Glastonbury Festival 2004

25 June 2004 - 27 June 2004

Glasto Interviews: Jamie Cullum

By Wayne Hoyle || 05 July 2004
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The cheeky jazz monkey is no stranger to Worthy Farm, so it wasn’t entirely surprising to bump into the erstwhile crooner in a backstage bar, just hours before his headline slot on the Jazz World stage.

Virtual Festivals: You've been to Glastonbury loads of times before as a punter. What’s your best memory?
Jamie Cullum: I can’t tell you, I might get arrested! It was that good.

VF: What’s your opinion of the line-up this year?
JC: The line up this year’s pretty good. It’s not like my top line-up of all time but it’s still pretty damn good. I’m just glad I get to see Paul McCartney. That’s amazing. It’s really exciting. You know, I’ve seen Oasis a lot but I wasn’t here last night and they’re great. I’m sad I missed Elbow but I get to see them at V.

VF: And you’re here for the rest of the weekend?
I’ve set my tent up. I’m staying.

VF: You mentioned that it’s not your ultimate festival line-up…
No. It’s not bad in any way. It’s just that there’s a few other bands I’d have liked to have seen. I’d have loved to have seen Franz Ferdinand yesterday. Chemical Brothers were on last night – I love them but I’m gonna see Basement Jaxx tonight.

VF: If you’re a big fan of those kind of artists, how come you’re into performing jazz?
I’m a music fan. I don’t make distinctions. I love rock music, I’ve played in rock bands. I love pop music, I’ve played in pop bands. I love hip-hop, I’ve played in hip-hop bands. I also love jazz. Obviously, I seem to have found my niche here and it’s somewhere I can be vaguely original and vaguely interesting. Who knows what might happen in the future?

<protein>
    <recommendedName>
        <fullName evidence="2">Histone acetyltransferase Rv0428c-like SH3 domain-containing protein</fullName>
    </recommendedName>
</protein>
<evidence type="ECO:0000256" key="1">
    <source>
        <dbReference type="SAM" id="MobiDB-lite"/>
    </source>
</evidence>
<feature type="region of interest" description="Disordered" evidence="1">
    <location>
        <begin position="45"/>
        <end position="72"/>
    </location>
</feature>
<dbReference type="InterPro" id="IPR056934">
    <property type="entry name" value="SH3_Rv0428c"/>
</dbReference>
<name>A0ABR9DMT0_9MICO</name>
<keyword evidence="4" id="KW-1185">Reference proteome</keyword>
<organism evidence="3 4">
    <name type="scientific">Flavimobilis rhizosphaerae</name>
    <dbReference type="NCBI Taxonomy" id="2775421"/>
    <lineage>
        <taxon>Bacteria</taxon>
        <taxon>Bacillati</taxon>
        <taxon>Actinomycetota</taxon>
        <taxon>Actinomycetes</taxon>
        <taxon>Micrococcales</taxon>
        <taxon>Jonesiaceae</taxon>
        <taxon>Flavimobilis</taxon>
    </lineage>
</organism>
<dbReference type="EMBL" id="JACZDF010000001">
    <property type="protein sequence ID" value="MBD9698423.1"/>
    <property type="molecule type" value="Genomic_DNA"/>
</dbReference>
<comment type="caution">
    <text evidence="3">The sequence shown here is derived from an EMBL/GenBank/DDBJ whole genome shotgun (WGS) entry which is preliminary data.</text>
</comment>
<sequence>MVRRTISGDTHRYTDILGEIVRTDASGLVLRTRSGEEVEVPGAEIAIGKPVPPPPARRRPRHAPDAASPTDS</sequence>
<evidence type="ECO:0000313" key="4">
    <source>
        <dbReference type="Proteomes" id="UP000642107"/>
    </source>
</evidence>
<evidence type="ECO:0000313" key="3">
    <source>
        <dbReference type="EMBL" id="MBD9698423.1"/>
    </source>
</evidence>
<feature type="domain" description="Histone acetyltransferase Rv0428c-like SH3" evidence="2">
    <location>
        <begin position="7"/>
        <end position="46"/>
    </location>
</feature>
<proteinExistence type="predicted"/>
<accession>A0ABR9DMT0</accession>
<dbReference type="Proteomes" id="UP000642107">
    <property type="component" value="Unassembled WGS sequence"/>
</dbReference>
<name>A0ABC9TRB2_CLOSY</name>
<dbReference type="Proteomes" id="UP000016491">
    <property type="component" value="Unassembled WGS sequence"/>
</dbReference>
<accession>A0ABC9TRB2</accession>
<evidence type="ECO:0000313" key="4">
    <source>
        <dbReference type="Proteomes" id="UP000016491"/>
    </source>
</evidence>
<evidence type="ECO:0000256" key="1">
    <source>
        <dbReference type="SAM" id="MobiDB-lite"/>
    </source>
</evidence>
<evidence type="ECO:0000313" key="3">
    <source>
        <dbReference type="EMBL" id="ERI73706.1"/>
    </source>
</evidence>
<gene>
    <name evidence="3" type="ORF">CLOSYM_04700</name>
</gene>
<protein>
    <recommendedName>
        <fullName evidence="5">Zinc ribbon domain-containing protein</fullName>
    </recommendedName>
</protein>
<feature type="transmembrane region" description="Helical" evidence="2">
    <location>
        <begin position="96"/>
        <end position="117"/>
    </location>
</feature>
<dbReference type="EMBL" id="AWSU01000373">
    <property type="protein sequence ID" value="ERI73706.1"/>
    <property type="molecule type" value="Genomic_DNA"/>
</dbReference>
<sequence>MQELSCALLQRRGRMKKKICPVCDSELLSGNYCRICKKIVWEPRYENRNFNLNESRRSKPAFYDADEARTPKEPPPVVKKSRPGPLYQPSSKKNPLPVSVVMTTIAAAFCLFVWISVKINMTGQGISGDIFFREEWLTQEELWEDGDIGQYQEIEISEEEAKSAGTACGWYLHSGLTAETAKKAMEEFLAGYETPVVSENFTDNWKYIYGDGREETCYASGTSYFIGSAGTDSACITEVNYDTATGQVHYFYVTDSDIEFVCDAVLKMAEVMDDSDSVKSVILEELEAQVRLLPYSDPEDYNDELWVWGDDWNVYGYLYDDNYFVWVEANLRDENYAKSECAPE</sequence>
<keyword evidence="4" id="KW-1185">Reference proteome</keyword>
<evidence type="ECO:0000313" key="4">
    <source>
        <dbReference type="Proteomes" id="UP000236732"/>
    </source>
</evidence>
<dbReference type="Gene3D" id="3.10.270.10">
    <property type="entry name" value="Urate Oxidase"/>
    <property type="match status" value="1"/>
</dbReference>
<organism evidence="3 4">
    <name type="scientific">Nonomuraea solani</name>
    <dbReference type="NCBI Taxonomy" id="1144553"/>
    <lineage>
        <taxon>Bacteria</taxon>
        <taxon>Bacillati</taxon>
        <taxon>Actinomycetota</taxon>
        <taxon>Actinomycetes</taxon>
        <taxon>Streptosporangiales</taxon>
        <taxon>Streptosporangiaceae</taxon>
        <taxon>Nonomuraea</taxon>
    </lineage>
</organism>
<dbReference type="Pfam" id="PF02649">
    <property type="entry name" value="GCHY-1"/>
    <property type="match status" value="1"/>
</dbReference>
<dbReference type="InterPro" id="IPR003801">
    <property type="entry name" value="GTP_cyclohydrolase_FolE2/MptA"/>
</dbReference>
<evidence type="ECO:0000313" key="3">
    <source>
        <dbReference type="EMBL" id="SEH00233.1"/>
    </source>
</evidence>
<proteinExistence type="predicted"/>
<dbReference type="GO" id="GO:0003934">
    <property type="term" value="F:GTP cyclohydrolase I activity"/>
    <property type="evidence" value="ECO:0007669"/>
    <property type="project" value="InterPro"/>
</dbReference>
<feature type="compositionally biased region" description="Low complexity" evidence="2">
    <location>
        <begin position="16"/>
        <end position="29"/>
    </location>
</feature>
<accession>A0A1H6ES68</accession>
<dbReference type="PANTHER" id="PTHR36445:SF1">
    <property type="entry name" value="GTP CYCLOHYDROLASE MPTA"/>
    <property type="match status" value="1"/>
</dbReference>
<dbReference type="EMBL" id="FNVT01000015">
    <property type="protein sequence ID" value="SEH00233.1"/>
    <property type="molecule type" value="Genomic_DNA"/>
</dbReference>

VF: What’s with all the easy listening charts at the moment, though?
It’s a few things. First of all, it’s very much easier to get hold of music these days so it’s easier for any kind of music to take off. Also, younger people aren’t really buying so much music so it’s a slightly older demographic buying so they’re gravitating to slightly older sounds. What’s happened in that term is that’s kinda got popular and the young people are hearing it. At my gigs half of the people are under 20 so the older people have led the way. That’s kinda cool.

VF: And younger people aren’t buying as much music ‘cos they’re downloading it. In the past you’ve endorsed illegal downloading – bet your record company wasn’t happy with those comments.
Well, I only endorsed it because the people who download music are music fans and music fans are good for the music industry. If record companies would get off their arse and lower the price of CDs and make CD cases more interesting and release albums with 12 good songs on rather than 2 singles and a load of fillers then we’d be alright.

VF: Are you working on a new album at the moment?
I’m always working on a new album. We’re in the middle of touring. I won’t be recording until early next year. I’m going to play a couple of new songs tonight.

VF: Have you got any more covers planned?
Not sure about that yet. I’m concentrating on the originals for now.

VF: Is there anybody that you’ve wanted to cover, but haven’t been able to for some reason?
I tried to do an AC/DC song once called ‘Gone Shooting’ but it didn’t work out…


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